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The Adventures of the Mad Chinaman Upsized, a one-night-only performance, will have more content than the original version and will also feature a five-piece band led by Indra Ismail and guest appearance by sultry jazz vocalist Alemay Fernandez

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"There are many parallels between what I went through to find my identity and what Singapore went through to find hers," says Lee

A bigger serving of Dick Lee

The veteran composer will share more of his life story in a new, upsized version of The Adventures of the Mad Chinaman.
Aug 21, 2015 5:50 AM

WHAT do Dick Lee and Beyonce have in common? The singer-songwriters both share a passion for music and performing, are highly regarded as style icons, and they also have alter egos which contribute greatly to their stage presence. From Sasha Fierce to the Mad Chinaman, whatever works, right?

Local treasure and songwriter of one of Singapore's most beloved National Day hits, Home, Lee will be returning to the stage for a one-night- only upsized performance of The Adventures of the Mad Chinaman next month.

The Mad Chinaman was the name of Lee's debut album in 1989. The 58-year-old says: "That was a huge turning point in my life because I'd spent some years prior to that trying to make Singaporean music in the '80s and faced a real lack of interest. Following the National Song phenomenon, a sense of being Singaporean started to emerge, and based on the success of Beauty World (a musical Lee wrote with playwright Michael Chiang), which put Singapore and all its idiosyncrasies on stage, I decided to do that album."

The album was a resounding success and achieved platinum status - the first local English-language album to do so. It also led Lee to move to Japan because of the favourable reception overseas.

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"The Mad Chinaman has become a part of me," he says. "There are many parallels between what I went through to find my identity and what Singapore went through to find hers."

This Upsized version of his show, a live telling of his autobiography set to music, will have more content to it, and take the audience through Lee's life until 1998. It will encompass what kicked off his overseas career, what he went through in Japan and how he got into the Chinese market, "which is ironically the main market I write for today", he quips.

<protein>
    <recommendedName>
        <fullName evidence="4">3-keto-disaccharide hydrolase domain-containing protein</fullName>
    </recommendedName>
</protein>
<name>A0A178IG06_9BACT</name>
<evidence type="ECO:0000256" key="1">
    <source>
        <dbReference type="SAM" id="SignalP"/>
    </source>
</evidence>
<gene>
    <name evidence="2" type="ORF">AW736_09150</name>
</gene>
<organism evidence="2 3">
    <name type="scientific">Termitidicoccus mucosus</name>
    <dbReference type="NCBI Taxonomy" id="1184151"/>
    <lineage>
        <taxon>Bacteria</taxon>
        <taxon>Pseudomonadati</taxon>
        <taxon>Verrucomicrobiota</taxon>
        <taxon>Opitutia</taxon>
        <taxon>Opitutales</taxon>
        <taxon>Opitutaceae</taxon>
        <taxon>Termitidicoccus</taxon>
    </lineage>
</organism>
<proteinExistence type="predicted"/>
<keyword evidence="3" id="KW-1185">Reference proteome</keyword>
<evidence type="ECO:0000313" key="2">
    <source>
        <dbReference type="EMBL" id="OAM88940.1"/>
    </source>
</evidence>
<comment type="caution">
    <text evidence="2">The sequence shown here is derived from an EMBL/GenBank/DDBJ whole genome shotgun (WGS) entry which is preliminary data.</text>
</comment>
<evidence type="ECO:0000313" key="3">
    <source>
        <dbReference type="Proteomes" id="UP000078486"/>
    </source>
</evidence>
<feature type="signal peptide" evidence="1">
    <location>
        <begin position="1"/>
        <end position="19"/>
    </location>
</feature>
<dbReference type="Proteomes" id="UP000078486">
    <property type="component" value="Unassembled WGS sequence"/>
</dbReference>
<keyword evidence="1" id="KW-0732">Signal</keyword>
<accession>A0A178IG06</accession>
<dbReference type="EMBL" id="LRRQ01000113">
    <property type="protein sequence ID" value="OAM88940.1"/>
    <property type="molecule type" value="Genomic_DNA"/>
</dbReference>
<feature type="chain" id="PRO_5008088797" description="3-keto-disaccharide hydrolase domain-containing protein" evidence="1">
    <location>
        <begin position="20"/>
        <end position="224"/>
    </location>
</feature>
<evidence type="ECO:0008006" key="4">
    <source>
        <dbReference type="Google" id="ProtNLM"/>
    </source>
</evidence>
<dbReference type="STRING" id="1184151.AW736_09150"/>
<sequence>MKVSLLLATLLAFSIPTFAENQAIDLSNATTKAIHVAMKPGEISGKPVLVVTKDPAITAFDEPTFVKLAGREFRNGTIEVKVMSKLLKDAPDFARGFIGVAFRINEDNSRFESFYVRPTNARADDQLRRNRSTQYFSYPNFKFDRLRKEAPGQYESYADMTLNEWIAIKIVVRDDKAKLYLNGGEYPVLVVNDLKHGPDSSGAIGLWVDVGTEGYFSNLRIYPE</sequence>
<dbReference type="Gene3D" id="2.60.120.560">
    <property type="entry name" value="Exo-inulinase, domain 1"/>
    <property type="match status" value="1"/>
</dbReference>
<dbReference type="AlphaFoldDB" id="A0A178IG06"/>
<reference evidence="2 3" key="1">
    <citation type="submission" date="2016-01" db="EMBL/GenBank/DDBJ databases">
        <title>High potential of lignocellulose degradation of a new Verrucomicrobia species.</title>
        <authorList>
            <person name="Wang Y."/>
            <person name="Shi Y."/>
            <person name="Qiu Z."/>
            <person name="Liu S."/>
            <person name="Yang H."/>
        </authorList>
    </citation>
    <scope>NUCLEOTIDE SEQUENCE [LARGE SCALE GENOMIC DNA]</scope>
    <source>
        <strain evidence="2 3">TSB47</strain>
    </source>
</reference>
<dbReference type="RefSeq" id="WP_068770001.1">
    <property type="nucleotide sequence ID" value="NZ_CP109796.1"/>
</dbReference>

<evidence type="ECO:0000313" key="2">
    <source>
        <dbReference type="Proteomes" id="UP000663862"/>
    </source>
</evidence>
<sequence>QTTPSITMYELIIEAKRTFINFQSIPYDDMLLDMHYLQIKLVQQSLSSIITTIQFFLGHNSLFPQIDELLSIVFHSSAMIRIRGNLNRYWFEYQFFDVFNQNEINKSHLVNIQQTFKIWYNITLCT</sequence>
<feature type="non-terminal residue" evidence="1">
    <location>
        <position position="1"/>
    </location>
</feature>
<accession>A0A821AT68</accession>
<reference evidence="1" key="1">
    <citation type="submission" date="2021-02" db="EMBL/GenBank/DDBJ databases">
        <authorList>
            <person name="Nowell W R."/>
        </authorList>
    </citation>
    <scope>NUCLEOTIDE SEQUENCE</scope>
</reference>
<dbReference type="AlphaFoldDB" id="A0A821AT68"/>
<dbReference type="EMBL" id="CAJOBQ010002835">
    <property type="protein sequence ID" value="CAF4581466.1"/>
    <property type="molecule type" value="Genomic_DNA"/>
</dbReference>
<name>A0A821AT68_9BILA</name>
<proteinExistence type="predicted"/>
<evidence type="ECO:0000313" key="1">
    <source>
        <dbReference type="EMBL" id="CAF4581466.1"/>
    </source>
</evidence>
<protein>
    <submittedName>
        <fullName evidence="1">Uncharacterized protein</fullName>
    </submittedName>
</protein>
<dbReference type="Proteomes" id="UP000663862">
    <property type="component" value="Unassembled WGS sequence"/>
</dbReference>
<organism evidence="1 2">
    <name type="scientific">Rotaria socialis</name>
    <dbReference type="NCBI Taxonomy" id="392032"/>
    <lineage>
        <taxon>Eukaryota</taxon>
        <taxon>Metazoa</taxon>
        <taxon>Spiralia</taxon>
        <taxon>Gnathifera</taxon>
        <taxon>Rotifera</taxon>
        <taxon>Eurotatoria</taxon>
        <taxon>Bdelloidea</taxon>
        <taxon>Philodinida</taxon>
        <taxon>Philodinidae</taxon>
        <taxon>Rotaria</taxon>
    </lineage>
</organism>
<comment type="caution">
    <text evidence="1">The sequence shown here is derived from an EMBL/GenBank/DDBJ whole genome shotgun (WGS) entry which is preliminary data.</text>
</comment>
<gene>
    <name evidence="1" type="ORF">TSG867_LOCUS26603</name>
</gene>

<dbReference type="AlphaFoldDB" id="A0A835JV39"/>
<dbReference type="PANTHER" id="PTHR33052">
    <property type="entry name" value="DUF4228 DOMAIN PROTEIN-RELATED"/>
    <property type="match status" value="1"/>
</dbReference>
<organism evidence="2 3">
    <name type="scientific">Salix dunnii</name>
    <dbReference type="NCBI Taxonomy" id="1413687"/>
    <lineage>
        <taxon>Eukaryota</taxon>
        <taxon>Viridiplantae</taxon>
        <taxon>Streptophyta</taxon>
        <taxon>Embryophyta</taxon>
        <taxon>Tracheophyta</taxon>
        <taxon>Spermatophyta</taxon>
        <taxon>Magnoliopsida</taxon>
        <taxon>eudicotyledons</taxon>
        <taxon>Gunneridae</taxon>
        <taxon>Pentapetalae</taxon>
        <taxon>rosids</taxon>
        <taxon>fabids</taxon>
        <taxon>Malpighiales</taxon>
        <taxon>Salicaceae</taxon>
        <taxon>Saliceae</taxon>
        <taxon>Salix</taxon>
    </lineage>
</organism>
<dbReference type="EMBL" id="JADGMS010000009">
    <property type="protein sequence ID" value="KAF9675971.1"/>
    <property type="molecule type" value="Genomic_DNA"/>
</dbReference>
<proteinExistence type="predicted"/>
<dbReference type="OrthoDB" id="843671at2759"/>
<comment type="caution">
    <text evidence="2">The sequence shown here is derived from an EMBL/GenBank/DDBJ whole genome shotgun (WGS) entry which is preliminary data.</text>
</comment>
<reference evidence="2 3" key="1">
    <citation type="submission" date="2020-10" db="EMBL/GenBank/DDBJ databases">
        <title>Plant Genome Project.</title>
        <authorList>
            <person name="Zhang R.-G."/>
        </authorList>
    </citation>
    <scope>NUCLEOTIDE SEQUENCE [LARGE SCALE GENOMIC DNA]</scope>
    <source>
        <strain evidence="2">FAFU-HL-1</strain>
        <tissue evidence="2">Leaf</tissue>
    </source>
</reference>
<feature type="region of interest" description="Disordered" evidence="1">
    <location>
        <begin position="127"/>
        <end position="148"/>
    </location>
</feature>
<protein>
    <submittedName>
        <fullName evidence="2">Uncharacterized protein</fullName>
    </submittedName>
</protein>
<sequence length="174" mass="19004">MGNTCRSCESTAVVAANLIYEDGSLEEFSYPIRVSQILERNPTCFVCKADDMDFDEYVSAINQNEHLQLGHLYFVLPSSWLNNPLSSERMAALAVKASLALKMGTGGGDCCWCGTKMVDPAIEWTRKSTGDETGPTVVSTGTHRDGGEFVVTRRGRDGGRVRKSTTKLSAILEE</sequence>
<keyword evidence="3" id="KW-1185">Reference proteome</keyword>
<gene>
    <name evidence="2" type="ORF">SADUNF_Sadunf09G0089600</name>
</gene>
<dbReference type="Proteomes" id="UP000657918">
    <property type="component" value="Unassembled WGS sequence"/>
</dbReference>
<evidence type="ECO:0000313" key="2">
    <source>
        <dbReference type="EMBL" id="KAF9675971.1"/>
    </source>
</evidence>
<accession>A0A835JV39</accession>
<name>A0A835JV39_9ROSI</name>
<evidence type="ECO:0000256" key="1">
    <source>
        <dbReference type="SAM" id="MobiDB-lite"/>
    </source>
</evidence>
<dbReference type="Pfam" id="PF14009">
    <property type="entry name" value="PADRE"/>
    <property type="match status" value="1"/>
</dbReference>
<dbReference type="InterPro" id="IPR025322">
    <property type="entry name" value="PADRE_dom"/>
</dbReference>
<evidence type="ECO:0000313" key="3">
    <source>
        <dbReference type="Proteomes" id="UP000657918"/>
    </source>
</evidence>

Directed by Jonathan Lim, who also directed the first performance of the original show, it will feature a five-piece band led by musician Indra Ismail and a guest appearance by sultry jazz vocalist Alemay Fernandez, and will be held at the Esplanade Concert Hall.

Lee confesses: "I'm quite apprehensive about doing such an intimate show in such a big venue. I'm more used to doing out-and-out concerts. In this one, the storytelling makes the show. I'll just have to ensure the story is still warm and relatable because it's a personal story, and I still want the overwhelming feeling to be one of everyone sitting in a living room together with me just chatting to them."

He believes it's also necessary to give more importance to pop culture because while some may regard it as trivial, Lee's theory is that Singapore's traditional culture comes from all the countries that surround us while our pop culture is totally our own.

He says: "When I came back from a four-year degree in London, I wanted to do something that was true to who I was. But back then, no one had a sense of what it meant to be Singaporean. Now, because of pop culture, they do."

The Adventures of the Mad Chinaman Upsized is on at the Esplanade Concert Hall on Sept 3 at 7.30pm. Ticket prices start at S$38 and are available from Sistic.